Interrogative Sentences

Interrogative Sentences – Asking Questions

  • Compare the following sentences:
  1. I am happy.                                                          1. Am I happy?
  2. She is sad.                                                             2. Is she sad?
  3. John is absent.                                                     3. Is John absent?
  4. It is cold.                                                                4. Is it cold?
  5. David’s clothes are dirty.                                   5. Are David’s clothes dirty?
  6. The children were playing in the park.            6. Were the children playing in the park?
  7. These grapes are sour.                                       7. Are these grapes sour?
  8. You have a watch.                                                8. Do you have a watch?
  9. They will come tomorrow.                                  9. Will they come tomorrow?
  10. She can drive a car.                                              10. Can she drive a car?
  • The sentences on the left-hand side tell something. They are called statements.
  • The sentences on the right-hand side ask questions. They are called interrogative sentences.
  • A sentence that asks a question is called an interrogative sentence.
  • We put a question mark (?) at the end of an interrogative sentence.

  • Formation of interrogative sentences:

  1. In sentences beginning with I am/He is/You are/John was, we put am, is, are, was etc. before the subject.
  2. In sentences beginning with He has/You have/I had, etc. we put has/have/had, before the subject.
  3. If the Verb is made up of two words, we put the first word before the subject.
  • Now study the following sentences carefully and see which words change their place:

  1. I am reading a book.                                              1. Am I reading a book?
  2. He is busy now.                                                       2. Is he busy now?
  3. The windows are open.                                         3. Are the windows open?
  4. Jane and Jenny are sisters.                                    4.  Are Jane and Jenny (they) sisters?
  5. She was absent yesterday.                                    5. Was she absent yesterday?
  6. You were not well yesterday.                                6. Were you not well yesterday?
  7. He had no money in his wallet.                             7. Had he no money in his wallet?
  8. Rita has a doll.                                                           8. Has Rita a doll?
  9. The students will go for a picnic tomorrow 9. Will the students go for a picnic tomorrow?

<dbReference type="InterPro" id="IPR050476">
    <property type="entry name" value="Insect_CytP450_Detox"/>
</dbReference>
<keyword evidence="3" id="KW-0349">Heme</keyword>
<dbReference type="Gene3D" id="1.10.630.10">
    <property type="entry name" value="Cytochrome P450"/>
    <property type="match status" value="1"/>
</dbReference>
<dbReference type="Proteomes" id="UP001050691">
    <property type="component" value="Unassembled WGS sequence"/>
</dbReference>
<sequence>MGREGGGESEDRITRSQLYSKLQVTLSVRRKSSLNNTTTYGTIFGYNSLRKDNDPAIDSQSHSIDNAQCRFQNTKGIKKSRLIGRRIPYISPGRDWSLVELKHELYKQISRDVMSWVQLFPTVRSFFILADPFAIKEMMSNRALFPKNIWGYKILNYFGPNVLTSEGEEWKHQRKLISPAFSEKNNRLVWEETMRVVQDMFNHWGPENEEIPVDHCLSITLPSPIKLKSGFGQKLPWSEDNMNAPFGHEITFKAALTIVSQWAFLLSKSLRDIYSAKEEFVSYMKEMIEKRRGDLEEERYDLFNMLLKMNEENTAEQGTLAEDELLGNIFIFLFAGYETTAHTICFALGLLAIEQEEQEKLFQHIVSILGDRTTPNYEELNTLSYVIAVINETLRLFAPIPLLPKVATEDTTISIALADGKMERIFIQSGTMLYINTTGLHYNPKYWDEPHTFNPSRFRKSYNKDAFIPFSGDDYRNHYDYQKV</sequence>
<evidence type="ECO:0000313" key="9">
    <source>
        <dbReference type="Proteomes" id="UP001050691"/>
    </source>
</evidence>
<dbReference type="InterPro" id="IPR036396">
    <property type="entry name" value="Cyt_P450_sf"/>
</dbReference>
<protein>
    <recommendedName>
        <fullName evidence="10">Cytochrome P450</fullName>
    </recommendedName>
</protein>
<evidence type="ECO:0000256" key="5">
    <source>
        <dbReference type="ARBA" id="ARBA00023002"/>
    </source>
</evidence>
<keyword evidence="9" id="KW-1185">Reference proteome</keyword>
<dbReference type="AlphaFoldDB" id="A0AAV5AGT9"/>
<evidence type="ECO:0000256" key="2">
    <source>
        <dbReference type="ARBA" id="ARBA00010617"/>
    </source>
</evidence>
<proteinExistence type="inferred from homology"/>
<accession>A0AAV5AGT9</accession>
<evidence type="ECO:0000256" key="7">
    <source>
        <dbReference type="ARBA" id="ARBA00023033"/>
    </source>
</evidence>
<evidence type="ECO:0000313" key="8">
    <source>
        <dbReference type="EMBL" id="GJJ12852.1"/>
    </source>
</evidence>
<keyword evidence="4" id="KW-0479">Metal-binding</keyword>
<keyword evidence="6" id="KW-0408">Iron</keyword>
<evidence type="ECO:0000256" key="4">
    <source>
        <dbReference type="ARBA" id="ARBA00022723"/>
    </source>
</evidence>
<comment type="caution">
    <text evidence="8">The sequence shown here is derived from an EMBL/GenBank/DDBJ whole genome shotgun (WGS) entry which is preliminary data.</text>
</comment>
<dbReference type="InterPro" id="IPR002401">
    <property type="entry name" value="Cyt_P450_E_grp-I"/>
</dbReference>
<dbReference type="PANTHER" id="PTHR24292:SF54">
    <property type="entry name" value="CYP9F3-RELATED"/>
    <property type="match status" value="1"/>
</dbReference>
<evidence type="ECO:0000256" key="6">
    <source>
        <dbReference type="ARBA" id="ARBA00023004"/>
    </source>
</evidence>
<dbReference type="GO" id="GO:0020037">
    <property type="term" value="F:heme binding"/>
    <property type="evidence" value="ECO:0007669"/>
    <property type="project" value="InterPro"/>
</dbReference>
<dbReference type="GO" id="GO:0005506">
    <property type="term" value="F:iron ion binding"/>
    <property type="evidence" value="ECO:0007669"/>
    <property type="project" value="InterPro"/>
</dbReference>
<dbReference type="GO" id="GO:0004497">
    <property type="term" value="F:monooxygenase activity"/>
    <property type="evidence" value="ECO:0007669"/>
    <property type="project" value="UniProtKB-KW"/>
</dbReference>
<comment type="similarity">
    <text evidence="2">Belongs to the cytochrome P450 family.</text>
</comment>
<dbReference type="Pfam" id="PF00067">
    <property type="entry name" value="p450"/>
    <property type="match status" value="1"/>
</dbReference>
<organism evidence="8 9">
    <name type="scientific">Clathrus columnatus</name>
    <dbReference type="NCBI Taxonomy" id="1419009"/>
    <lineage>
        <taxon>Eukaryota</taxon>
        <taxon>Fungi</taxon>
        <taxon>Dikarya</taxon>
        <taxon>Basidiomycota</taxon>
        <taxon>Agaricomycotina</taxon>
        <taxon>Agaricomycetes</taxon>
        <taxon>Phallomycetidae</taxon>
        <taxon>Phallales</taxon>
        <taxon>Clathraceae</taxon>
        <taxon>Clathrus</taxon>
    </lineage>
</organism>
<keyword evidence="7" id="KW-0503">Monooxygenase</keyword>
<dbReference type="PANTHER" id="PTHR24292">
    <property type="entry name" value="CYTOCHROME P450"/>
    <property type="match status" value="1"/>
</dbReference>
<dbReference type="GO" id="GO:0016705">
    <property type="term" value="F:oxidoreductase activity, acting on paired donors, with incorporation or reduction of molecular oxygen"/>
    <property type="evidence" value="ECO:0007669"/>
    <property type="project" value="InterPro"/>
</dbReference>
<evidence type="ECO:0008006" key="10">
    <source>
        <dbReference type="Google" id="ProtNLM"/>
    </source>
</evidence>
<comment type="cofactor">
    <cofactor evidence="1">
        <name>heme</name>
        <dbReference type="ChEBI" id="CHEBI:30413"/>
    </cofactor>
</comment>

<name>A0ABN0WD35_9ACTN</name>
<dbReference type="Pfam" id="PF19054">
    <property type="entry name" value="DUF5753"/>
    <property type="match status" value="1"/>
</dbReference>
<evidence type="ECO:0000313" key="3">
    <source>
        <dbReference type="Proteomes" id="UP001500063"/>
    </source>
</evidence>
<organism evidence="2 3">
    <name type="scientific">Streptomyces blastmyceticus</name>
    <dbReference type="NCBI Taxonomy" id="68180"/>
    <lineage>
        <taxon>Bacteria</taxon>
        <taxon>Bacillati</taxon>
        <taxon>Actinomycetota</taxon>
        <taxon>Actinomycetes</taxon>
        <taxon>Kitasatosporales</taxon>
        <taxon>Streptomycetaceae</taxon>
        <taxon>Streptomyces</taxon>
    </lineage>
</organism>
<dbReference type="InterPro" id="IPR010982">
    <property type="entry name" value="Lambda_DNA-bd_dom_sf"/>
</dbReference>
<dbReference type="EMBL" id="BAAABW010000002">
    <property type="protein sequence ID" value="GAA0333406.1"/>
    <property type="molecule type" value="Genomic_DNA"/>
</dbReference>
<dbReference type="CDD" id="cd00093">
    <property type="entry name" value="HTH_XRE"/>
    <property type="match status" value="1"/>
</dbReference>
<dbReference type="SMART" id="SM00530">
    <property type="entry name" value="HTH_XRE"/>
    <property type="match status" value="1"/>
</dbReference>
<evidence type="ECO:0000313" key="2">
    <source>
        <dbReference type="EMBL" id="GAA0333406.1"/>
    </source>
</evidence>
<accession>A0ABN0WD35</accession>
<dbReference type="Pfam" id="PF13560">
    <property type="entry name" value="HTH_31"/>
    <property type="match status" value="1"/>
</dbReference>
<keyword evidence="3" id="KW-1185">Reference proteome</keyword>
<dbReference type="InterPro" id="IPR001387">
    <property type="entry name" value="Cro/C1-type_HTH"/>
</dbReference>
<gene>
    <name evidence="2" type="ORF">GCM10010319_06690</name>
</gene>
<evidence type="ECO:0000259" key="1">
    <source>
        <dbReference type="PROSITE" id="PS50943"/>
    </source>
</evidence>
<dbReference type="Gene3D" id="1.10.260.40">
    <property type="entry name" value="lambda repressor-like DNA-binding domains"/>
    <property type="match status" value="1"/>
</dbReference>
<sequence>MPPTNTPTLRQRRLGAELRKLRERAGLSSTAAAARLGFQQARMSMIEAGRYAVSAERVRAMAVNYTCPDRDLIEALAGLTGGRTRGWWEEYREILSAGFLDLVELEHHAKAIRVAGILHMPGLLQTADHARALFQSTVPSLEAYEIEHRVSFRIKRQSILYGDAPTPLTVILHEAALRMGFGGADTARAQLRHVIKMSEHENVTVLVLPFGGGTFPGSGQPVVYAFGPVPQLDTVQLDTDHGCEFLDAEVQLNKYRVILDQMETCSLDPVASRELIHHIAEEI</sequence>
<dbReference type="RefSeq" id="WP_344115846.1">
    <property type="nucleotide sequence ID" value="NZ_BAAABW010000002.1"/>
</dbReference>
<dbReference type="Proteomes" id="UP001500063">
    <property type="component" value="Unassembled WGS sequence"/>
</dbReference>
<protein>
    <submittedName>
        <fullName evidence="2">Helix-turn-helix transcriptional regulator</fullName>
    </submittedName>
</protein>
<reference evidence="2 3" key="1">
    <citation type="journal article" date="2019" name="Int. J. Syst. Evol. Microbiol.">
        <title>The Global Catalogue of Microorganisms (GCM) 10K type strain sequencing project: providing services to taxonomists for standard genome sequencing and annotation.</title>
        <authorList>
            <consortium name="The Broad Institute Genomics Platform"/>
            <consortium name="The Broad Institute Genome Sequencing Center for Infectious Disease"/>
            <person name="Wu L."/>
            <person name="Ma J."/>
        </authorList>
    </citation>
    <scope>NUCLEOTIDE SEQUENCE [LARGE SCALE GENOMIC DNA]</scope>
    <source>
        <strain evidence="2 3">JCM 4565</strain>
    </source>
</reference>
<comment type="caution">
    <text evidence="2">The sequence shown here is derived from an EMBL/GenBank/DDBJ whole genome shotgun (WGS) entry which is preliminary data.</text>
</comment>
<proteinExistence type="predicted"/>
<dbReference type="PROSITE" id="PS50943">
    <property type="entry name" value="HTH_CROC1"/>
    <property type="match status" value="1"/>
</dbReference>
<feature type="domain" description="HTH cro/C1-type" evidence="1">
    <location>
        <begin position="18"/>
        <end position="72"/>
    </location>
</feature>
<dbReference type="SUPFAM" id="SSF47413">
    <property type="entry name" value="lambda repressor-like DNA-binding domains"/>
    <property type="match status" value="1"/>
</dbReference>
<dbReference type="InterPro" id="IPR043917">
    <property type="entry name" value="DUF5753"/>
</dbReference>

10. The basket is full of red apples.                              10. Is the basket full of red apples?
  • Questions also begin with words like who, what, why, when, where, how, how many do/does, did, can, will, shall etc. For example:

  1. What is your name?
  2. How old are you?
  3. How many books do you have?
  4. Why is the market closed?
  5. What is Sheela doing?
  6. Where has father gone?
  7. Who is singing?
  8. Did you go to school?
  9. Did the teacher give you a test?
  10. Can you drive car?
  11. Will you come tomorrow?
  12. Shall I meet you at the station?

Negative Sentences


  • Compare the following sentences:


  1. I am happy.                                                         1. I am not happy.
  2. He is lazy.                                                             2. He is not lazy.
  3. She is honest.                                                      3. She is not honest.
  4. The mangoes are ripe.                                       4. The mangoes are not ripe.
  5. The food was enough.                                        5. The food was not enough.
  6. There is some water in the jug.                         6. There is no water in the jug.
  7. They have some money.                                     7. They have no money.
  8. He had a fast car.                                                  8. He had no fast car.
  9. She is watering the plants.                                  9. She is not watering the plants.
  10. They have reached Paris.                                    10. They have not reached Paris.


  • The sentences on the left-hand side are positive statements. The sentences on the right –hand side have not or no in them. They are negative sentences.  A sentence having not or no in them is called a Negative Sentence.
  • Note: When the Verb is made up of two or more words (Sentence – 9 and 10), we put not/no after the first word to make the sentence, Negative.


  • Now compare the following sentences:


  1. Close the doors and windows.                        1.  Do not/Don’t close the doors and windows.
  2. Go out of the room.                                          2.  Do not/Don’t go out of the room.
  3. Stand up.                                                             3.  Do not/Don’t stand up.
  4. Read this aloud.                                                  4.  Do not/Don’t read this aloud.
  5. Keep quiet.                                                           5.  Do not/Don’t keep quiet.


  • To make a command sentence, negative, we put do not/don’t at the beginning of the sentence. Don’t is the short form of ‘do not’.